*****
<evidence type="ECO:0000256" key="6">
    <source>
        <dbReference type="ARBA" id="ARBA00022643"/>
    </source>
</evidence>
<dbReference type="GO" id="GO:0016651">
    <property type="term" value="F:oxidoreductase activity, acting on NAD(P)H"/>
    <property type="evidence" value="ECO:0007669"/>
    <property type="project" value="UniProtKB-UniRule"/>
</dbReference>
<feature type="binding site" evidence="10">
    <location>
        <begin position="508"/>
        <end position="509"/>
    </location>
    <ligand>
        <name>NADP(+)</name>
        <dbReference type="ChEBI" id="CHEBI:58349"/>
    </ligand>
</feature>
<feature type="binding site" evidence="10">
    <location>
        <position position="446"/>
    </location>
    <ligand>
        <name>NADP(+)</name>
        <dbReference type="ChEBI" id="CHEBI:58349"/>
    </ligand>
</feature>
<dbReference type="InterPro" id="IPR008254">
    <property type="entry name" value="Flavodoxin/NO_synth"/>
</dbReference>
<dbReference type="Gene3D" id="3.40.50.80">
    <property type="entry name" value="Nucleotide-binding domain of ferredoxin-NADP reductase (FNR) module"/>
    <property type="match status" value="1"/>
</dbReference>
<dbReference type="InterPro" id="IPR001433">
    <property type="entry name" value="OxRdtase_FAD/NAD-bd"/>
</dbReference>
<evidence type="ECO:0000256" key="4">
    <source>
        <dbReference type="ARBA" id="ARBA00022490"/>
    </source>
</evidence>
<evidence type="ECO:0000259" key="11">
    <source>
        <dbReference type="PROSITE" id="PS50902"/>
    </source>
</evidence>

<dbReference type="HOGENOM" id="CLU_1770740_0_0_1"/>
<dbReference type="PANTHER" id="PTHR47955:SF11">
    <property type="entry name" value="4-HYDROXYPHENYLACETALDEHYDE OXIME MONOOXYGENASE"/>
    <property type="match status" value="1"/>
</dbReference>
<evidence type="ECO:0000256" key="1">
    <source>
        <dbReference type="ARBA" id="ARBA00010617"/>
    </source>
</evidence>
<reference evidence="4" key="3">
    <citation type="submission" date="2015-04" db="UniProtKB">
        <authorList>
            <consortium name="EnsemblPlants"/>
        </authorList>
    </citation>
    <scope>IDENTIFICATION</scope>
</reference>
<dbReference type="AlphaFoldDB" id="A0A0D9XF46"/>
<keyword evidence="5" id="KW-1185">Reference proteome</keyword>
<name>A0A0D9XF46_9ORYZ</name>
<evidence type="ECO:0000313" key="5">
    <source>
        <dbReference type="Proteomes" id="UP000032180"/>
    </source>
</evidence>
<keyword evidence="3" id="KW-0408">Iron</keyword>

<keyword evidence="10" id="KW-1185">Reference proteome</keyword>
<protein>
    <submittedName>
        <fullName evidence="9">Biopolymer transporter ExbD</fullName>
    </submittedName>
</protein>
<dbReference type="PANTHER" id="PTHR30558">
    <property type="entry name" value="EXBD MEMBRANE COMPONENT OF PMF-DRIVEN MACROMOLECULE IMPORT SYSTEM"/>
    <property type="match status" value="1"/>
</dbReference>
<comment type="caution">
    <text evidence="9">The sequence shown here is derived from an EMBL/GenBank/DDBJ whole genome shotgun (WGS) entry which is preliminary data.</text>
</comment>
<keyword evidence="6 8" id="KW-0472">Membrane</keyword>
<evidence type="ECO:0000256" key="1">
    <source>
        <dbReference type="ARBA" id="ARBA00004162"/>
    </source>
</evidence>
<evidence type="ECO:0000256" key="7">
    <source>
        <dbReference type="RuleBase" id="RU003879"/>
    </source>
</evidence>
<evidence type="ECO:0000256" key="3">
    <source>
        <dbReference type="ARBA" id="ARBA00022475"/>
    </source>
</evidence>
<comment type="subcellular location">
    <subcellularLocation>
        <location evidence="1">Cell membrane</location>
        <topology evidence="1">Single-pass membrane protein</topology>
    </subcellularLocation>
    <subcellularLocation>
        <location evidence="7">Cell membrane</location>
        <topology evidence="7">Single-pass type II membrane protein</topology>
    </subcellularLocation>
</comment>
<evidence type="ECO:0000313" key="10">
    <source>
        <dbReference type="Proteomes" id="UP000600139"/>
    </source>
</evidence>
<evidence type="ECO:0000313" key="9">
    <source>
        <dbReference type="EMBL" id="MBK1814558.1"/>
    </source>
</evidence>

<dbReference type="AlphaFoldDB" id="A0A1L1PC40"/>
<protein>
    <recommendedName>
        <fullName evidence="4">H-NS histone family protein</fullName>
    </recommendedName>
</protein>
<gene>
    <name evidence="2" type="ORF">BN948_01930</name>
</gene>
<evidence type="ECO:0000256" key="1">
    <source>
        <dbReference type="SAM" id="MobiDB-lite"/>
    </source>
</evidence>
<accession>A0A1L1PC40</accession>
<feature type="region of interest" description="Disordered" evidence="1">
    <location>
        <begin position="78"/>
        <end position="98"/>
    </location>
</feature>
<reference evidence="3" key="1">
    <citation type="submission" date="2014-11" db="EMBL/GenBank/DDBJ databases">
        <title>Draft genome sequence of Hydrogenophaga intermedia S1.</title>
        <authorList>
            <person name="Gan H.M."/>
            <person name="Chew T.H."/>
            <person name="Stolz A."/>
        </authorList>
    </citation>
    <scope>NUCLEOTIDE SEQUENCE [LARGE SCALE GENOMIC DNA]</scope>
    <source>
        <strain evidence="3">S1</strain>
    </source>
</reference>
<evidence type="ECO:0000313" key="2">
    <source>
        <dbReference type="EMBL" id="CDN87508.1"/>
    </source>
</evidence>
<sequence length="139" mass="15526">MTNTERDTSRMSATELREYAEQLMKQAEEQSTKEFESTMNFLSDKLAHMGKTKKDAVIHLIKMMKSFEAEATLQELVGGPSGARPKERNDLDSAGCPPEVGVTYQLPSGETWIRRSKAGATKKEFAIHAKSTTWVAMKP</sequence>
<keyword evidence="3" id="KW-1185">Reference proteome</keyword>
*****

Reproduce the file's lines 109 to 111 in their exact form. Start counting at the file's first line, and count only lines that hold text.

        <topology evidence="1">Single-pass membrane protein</topology>
    </subcellularLocation>
    <subcellularLocation>